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Get-Command, aliased to gcm, is a command that you’ll use pretty much every day of your working life as a Windows systems administrator.

As I stated earlier, you can’t expect to memorize all the commands you need. Instead, if you’re armed with some general knowledge, you can leverage Get-Command to ferret out the best command to use in any given situation.

Let’s imagine that you need to discover service information on one of your servers. Simply combine Get-Command with asterisk (*) wildcards to get the job done:

Get-Command -Name *service*

Remember that the asterisk wildcard represents one or more unknown characters. You’ll notice that I use parameter names instead of passing the -Name value positionally like this:

Get-Command *service*

Making my code explicit is infinitely preferable to making assumptions regarding the script runner’s knowledge of parameter names, aliases, and so on.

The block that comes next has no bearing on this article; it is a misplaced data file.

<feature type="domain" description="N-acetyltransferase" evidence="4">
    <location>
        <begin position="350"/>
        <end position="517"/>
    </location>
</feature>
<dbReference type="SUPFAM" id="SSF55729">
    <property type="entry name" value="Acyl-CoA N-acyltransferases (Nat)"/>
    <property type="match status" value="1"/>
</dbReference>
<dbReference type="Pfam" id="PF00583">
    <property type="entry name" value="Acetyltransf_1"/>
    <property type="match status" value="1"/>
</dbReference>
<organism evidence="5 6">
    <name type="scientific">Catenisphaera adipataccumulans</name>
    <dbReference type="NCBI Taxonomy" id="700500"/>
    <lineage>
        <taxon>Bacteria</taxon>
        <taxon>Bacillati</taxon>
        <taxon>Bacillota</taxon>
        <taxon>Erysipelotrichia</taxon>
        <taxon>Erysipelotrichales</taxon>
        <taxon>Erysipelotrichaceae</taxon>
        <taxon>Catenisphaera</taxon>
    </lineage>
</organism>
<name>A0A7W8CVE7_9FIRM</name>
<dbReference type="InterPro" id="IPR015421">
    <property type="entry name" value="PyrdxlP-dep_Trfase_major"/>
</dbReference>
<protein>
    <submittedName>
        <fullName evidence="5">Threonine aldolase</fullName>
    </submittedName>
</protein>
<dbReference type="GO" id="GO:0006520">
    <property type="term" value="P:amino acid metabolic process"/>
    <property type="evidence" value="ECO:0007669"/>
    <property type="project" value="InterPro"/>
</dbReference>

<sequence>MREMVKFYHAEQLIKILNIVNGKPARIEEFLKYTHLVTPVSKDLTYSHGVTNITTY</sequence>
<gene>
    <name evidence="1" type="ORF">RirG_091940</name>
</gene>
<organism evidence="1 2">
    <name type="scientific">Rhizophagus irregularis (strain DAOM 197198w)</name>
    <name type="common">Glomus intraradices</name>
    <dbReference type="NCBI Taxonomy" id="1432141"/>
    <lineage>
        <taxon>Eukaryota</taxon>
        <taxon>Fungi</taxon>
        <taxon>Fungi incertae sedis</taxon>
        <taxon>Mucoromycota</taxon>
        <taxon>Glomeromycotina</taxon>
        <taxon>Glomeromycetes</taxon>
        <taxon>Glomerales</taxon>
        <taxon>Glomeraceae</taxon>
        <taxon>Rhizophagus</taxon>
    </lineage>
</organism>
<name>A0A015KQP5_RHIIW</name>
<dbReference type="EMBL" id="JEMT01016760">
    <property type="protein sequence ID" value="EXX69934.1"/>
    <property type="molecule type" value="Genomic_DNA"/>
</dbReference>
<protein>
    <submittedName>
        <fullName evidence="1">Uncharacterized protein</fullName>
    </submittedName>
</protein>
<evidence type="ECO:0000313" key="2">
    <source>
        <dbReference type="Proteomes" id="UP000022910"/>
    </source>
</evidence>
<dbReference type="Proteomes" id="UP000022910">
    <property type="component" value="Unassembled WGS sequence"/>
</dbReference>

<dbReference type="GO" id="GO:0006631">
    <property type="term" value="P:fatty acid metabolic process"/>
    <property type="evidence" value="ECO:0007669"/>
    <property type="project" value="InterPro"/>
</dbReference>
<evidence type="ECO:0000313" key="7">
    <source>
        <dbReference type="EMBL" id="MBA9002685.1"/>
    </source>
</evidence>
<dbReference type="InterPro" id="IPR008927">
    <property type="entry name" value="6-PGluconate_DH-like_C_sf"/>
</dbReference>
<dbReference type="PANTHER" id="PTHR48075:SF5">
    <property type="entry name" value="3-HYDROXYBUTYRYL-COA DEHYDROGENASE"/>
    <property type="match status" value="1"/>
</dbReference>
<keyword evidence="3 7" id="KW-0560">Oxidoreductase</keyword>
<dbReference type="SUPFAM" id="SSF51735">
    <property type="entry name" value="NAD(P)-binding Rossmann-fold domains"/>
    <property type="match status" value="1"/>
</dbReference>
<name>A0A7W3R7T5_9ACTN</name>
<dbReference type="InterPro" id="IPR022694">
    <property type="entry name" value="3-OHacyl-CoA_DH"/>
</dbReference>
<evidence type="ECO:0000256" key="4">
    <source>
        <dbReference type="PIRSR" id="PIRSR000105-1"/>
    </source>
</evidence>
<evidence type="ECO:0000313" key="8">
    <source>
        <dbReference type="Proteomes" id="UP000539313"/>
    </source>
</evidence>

Remember what I told you concerning noun prefixes? Let’s get a list of all the Active Directory commands on my Windows Server 2012 R2 domain controller:

Get-Command -Noun AD*

If you’re wondering how I know that Get-Command has a -Noun parameter, good for you! That’s the kind of question you should be asking. I’ll answer that question shortly, as I cover how to use Get-Help and Get-Member. In the meantime, if you know the name of the module you want, you can enumerate all of its commands by supplying the -Module parameter:

Get-Command -Module ActiveDirectory

Often you’ll wonder which commands support a particular parameter. The following “one liner” example searches your system for all commands that have an -AsJob parameter:

Get-Command -ParameterName “AsJob”

One neat trick is to run Get-Command against an alias. The output tells you which command is mapped to that alias.

PS C:\> Get-Command dir
CommandType     Name
-----------     ----
Alias           dir -> Get-ChildItem

Finally, the following pipeline, which I nabbed from the Get-Command help, lists the type(s) of objects output by all available commands on your system:

Get-Command -Type Cmdlet | Where-Object OutputType | Format-List -Property Name, OutputType

Speaking of command help, let’s learn how to use Get-Help next.

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